In order to place the combined mass of superstructure and substructure at the proper elevation. Railroad Bridge Pier FRAME Model The bridge is supported on piles. V=185 k Right Column.com/railroadbridge/seismic/seismicintro.structsource. Left Column. using hinges at joints 2 and 4. T=0. Csm = 0.491 sec Transverse seismic response coefficient. V=183 k Right Column.4. rigid members 8 thru 12 have been modeled. This design example was taken from an excellent design example posted on the Internet (see http://www. The spring stiffness values are based on pile and soil properties (refer to web page for derivation). by constructing a FRAME model. V=185 k DCALC Results Transverse natural period. Csm = 0. The site class is S=1.htm ) The bridge is subject to seismic acceleration coefficient based on a 75 year reoccurrence of A75 = 0.2.501 g Column Base Shears.22g . Use 5% damping.51 g Column Base Shears. V=183 k p.502 sec Transverse seismic response coefficient. We have approached this problem somewhat differently than the referenced web page. T=0.7-22 . Left Column.Solving Structural Dynamic Problems Using DCALC 7.2 Example Problem 10: The following problem analyzes the transverse dynamic behavior of a railroad bridge pier. Comparison of Results: Published Results Transverse natural period.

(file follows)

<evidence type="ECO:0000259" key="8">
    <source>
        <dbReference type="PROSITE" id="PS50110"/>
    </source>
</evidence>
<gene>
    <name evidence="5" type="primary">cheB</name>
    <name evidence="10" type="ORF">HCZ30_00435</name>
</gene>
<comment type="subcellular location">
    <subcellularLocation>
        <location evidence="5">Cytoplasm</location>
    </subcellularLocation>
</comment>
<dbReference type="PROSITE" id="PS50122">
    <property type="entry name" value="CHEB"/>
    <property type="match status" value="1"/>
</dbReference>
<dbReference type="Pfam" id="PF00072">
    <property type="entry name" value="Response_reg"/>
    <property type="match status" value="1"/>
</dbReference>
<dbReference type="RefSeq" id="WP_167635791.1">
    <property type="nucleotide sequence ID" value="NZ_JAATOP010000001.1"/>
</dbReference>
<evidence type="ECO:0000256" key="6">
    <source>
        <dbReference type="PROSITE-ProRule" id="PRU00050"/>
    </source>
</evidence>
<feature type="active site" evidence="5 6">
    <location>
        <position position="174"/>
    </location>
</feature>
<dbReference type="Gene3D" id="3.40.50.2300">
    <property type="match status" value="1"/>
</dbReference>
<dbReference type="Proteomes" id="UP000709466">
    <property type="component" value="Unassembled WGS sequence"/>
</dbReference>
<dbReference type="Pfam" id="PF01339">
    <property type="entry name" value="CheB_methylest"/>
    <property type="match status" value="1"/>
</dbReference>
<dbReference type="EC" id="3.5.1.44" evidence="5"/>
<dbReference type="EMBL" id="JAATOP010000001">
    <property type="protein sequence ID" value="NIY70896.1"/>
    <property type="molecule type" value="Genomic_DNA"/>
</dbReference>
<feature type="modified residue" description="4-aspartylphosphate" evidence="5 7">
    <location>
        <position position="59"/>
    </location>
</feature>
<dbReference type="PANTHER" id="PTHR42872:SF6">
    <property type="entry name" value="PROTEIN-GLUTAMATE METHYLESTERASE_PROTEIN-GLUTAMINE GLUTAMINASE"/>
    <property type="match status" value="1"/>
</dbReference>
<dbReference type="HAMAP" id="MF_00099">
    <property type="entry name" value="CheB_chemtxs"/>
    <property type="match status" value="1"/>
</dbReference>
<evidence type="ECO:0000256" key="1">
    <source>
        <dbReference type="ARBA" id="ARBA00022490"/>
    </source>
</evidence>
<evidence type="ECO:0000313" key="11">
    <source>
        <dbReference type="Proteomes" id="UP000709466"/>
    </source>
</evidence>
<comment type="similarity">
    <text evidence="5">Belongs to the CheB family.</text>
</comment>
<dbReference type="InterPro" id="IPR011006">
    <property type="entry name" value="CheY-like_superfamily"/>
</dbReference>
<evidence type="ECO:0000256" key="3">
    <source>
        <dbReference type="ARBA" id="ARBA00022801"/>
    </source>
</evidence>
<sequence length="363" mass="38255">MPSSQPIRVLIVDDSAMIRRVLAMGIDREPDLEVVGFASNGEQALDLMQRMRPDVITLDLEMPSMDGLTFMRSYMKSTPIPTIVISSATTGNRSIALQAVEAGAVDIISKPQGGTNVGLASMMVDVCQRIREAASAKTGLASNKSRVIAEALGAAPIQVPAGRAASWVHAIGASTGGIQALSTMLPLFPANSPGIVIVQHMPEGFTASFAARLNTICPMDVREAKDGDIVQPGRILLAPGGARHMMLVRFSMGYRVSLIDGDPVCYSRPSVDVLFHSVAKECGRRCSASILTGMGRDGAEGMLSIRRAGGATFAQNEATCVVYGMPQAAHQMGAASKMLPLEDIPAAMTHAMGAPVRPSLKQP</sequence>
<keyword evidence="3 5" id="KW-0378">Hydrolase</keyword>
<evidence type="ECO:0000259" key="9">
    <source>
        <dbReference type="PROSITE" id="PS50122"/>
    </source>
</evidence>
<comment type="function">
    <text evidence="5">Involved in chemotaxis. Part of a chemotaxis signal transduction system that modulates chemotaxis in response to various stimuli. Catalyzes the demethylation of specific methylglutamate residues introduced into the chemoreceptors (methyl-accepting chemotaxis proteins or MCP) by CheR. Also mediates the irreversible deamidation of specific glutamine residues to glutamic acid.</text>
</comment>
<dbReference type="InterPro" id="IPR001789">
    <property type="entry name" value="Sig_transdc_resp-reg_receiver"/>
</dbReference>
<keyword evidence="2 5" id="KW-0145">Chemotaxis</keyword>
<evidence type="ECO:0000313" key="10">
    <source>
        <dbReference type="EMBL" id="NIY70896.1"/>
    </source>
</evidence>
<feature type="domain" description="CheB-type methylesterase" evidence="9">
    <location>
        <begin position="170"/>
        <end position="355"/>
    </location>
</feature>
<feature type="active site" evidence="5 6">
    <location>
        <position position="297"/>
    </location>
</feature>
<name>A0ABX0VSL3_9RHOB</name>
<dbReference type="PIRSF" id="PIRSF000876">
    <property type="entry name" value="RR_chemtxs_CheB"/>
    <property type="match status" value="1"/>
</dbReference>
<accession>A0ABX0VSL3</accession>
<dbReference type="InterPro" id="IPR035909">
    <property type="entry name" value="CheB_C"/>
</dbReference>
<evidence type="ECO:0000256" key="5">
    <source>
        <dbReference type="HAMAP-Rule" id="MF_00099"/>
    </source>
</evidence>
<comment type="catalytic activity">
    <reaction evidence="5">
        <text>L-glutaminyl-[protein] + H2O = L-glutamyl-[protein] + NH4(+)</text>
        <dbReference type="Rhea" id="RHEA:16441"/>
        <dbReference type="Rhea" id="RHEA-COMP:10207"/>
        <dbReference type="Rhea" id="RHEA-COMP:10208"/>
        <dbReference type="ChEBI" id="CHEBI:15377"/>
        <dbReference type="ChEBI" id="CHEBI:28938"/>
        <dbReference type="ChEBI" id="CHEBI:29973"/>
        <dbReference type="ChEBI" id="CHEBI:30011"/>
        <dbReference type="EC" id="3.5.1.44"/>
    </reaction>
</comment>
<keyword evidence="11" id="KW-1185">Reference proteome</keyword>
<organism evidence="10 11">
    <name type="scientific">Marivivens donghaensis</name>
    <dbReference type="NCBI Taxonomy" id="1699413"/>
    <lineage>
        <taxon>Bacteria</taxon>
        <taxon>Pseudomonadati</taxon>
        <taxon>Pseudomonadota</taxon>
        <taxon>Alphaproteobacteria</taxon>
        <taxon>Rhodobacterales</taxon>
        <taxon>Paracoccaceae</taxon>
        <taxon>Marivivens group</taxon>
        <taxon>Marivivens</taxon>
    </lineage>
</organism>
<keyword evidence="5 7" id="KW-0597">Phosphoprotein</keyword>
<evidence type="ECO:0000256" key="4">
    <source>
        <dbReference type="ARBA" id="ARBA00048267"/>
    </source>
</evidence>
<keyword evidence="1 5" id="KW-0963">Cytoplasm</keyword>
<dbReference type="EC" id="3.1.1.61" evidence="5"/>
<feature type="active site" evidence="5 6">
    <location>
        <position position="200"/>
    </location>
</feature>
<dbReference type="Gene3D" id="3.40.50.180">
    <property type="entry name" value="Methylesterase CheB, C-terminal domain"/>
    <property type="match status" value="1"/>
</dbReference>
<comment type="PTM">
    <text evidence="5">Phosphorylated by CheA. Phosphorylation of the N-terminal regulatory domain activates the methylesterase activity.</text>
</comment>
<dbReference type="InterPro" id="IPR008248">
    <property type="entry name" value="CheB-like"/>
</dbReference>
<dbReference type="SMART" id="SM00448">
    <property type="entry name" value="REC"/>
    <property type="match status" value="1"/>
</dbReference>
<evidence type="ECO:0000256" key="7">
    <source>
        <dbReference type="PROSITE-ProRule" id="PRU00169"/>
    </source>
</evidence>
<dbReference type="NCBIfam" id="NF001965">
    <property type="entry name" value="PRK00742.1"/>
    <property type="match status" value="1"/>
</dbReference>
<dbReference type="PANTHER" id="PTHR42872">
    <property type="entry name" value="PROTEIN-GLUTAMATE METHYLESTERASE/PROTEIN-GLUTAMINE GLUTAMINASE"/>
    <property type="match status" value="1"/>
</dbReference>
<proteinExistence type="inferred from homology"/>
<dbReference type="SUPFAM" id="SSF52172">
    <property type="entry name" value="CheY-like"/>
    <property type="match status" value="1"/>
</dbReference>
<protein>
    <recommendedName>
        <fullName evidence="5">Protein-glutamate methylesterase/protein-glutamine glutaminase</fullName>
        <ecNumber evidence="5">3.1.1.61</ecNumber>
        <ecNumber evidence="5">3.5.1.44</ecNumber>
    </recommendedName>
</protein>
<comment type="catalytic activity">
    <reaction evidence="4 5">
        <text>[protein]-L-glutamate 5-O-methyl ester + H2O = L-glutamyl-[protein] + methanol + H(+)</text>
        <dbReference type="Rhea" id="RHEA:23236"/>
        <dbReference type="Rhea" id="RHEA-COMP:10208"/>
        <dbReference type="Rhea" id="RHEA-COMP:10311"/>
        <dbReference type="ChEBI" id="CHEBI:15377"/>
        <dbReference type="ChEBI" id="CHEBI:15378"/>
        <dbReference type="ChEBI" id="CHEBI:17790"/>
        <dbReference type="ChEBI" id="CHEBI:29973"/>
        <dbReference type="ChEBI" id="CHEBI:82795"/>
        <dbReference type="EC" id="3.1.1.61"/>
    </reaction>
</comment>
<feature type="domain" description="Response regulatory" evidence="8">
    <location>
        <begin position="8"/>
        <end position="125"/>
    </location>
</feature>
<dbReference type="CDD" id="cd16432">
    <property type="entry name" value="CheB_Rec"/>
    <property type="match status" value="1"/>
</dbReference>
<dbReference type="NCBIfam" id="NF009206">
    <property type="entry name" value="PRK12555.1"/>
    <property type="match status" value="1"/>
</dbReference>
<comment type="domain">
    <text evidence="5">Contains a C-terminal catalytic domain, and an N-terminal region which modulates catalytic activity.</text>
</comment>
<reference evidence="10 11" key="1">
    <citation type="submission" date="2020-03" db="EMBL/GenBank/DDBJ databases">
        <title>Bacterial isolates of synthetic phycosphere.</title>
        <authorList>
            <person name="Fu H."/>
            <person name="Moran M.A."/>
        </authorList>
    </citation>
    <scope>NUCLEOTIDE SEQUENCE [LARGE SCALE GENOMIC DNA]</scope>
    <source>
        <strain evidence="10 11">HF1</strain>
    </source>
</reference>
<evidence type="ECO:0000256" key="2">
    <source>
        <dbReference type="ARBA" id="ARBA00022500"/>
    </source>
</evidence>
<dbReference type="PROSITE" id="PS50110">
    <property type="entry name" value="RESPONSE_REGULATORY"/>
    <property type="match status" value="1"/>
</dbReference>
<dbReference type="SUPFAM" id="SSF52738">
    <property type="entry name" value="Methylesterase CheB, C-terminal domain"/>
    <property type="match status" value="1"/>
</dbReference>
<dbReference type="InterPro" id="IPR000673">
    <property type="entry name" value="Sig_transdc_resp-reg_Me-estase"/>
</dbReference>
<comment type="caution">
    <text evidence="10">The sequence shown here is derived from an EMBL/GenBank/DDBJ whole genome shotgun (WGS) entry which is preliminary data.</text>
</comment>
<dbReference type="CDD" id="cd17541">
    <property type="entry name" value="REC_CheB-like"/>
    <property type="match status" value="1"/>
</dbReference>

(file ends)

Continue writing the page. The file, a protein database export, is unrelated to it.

4. T=0.42 inch Column shear.7-23 . V=59.33 g Seismic load.336 g Seismic load.2 Example Problem 11: This problem is a continuation of the railroad bridge described in the last problem. For this analysis the longitudinal seismic response is calculated. by constructing a FRAME model. δ = 1. This bridge is simply supported.36 k per column p.41 inch Column shear. Csm = 0.Solving Structural Dynamic Problems Using DCALC 7. P = 463 k Seismic deflection. δ = 1. FRAME Model Again. P = 454 k Seismic deflection. V=51 k per column DCALC Results Longitudinal natural period.66 sec Longitudinal seismic response coefficient. Csm = 0. Comparison of Results: Published Results Longitudinal natural period. therefore hinges are introduced into the model. we have approached this problem somewhat differently than the referenced web page. The spring stiffness values are based on pile and soil properties (refer to web page for derivation). T=0.653 sec Longitudinal seismic response coefficient.